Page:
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The pH and/or acidity of a many dairy products, milk, cheeses and eggs is presented below. The term "pH" is a measure of acidity; the lower its value, the more acid the food. The equipment used for determining pH was generally pH meters.
In using this table, bear in mind that considerable variation exists between brands, varieties, recipes, formulations and processing methods, etc. Where the research found a range of values due to variability in the samples, the range is provided. Where a single consistent value was determined, that value is provided.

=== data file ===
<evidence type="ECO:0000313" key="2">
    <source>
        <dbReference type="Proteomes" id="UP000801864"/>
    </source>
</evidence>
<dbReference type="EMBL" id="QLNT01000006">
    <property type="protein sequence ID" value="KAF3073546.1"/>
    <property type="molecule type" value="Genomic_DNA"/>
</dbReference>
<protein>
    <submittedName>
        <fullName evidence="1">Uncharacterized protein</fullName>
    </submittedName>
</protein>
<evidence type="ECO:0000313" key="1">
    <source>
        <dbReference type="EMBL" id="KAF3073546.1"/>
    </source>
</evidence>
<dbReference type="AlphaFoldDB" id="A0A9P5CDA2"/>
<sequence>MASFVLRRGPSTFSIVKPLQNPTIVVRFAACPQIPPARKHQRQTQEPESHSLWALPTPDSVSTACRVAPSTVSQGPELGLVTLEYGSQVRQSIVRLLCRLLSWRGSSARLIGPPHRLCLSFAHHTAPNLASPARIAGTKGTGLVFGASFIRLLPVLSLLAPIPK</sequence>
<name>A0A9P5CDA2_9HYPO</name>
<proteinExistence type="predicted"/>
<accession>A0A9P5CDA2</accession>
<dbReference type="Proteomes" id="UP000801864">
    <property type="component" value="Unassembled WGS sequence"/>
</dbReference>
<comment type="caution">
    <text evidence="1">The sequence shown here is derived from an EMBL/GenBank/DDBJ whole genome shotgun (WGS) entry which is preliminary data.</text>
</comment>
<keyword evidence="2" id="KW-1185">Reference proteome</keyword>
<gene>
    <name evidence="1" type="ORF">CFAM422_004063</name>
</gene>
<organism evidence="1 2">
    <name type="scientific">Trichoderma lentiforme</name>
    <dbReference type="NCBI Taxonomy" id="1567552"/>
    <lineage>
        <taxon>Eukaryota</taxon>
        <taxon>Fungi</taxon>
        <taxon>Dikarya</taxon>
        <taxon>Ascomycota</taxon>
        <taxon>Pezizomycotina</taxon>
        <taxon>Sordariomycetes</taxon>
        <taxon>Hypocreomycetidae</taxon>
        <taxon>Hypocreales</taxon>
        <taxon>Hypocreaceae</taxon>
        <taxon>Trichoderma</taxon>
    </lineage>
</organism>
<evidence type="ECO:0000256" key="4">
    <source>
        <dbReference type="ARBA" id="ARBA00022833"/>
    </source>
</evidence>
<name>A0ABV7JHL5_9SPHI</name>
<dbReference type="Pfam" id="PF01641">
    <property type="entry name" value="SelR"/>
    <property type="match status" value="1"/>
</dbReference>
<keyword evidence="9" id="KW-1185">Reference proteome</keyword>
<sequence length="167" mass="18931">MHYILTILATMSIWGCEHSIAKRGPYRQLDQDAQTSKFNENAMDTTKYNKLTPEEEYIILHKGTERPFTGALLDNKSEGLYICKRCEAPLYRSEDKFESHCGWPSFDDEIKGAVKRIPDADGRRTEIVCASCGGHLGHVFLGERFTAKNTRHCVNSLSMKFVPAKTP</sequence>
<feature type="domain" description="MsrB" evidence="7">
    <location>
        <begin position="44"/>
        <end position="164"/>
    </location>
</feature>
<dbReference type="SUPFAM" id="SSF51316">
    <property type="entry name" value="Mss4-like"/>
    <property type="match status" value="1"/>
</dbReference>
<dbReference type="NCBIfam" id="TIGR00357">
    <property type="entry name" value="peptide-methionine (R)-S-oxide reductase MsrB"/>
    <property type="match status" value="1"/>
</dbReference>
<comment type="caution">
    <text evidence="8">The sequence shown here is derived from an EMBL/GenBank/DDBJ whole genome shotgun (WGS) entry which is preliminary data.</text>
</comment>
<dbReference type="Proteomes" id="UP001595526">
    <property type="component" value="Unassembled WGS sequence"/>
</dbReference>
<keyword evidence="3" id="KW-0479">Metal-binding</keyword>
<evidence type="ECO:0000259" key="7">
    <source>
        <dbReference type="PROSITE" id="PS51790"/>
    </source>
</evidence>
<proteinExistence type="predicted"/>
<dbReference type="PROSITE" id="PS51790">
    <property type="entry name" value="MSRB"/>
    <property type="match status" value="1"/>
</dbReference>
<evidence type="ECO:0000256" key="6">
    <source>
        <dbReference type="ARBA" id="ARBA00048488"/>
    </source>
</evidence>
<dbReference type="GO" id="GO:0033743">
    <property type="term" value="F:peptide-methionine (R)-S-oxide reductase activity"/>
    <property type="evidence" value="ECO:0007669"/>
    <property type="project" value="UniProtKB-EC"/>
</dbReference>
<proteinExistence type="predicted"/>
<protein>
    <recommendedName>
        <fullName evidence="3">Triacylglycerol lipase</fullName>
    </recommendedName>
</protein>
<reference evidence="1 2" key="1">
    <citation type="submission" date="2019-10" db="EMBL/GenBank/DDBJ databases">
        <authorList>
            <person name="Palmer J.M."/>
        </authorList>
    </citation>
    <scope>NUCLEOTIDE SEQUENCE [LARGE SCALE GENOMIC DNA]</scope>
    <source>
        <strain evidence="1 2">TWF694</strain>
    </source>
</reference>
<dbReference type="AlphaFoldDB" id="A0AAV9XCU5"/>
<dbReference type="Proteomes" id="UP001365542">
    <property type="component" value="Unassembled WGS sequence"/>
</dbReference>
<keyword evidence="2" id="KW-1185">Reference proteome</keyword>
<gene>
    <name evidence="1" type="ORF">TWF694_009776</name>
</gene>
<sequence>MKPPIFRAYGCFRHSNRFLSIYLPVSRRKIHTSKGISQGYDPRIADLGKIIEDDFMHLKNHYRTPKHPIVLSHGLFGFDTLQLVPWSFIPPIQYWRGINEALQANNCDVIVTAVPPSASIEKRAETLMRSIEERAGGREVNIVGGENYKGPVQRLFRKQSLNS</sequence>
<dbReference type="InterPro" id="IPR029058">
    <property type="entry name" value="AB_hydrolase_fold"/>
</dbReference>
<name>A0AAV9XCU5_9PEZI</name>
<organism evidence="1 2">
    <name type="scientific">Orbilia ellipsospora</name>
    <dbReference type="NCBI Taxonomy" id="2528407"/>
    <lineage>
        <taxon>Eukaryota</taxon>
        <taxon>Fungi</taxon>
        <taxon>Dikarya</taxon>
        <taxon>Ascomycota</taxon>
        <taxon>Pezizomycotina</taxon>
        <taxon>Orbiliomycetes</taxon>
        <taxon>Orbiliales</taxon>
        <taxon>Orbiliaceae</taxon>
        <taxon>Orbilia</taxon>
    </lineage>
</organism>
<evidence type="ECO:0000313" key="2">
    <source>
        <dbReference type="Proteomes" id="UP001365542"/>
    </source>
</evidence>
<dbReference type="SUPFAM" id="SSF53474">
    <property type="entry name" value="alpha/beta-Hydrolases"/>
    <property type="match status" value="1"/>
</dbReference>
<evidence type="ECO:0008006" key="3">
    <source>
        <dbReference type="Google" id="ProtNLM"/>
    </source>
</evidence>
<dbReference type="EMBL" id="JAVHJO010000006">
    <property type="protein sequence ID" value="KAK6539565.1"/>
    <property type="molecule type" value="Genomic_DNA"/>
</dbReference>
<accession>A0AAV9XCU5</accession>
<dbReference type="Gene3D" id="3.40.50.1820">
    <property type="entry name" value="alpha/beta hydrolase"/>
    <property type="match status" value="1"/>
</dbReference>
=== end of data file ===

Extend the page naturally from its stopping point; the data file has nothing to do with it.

If you would like to see the table broken down by categories, see these links:
|Item||Approximate pH||Lower range||Upper range|
|Cheese (Blue, Brie, Queso Fresco)||6.35||6.20||6.50|
|Cheese (Gouda, Mozzarella, Colby)||5.25||5.10||5.40|
|Cheese (Gruyere, Swiss, Fresh Mozzarella)||5.60||5.50||5.70|
|Cheese, American, mild||4.98|
|Cheese, Cream, Philadelphia||4.45||4.10||4.79|
|Cheese, Old English||6.15|
|Cheese, Swiss Gruyere||6.15||5.68||6.62|
|Cream, 20 per cent||6.59||6.50||6.68|
|Cream, 40 per cent||6.62||6.44||6.80|
|Eggs, new-laid, whole||6.58|
The research upon which our analysis and the resultant table above relies is from FDA and other university institution that have conducted research about the pH of foods.
The Presto Pressure
canners are out
of stock, but Tfal's
Above is the
2020 version of
the Ball Blue Book